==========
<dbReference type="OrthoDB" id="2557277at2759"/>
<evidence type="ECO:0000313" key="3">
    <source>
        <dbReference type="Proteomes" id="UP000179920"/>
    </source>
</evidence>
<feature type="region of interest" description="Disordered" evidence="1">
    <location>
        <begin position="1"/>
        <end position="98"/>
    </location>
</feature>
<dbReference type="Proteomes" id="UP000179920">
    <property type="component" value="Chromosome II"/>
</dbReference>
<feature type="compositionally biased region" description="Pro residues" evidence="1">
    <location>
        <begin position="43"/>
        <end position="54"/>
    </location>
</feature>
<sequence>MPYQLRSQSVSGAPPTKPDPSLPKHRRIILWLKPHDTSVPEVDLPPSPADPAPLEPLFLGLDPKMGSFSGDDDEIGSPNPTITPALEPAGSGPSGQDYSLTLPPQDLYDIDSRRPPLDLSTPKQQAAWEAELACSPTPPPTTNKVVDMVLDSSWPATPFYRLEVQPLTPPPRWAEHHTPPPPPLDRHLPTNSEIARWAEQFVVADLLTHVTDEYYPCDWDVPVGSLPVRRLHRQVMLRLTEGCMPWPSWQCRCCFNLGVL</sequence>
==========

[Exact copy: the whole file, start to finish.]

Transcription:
<dbReference type="OrthoDB" id="2557277at2759"/>
<evidence type="ECO:0000313" key="3">
    <source>
        <dbReference type="Proteomes" id="UP000179920"/>
    </source>
</evidence>
<feature type="region of interest" description="Disordered" evidence="1">
    <location>
        <begin position="1"/>
        <end position="98"/>
    </location>
</feature>
<dbReference type="Proteomes" id="UP000179920">
    <property type="component" value="Chromosome II"/>
</dbReference>
<feature type="compositionally biased region" description="Pro residues" evidence="1">
    <location>
        <begin position="43"/>
        <end position="54"/>
    </location>
</feature>
<sequence>MPYQLRSQSVSGAPPTKPDPSLPKHRRIILWLKPHDTSVPEVDLPPSPADPAPLEPLFLGLDPKMGSFSGDDDEIGSPNPTITPALEPAGSGPSGQDYSLTLPPQDLYDIDSRRPPLDLSTPKQQAAWEAELACSPTPPPTTNKVVDMVLDSSWPATPFYRLEVQPLTPPPRWAEHHTPPPPPLDRHLPTNSEIARWAEQFVVADLLTHVTDEYYPCDWDVPVGSLPVRRLHRQVMLRLTEGCMPWPSWQCRCCFNLGVL</sequence>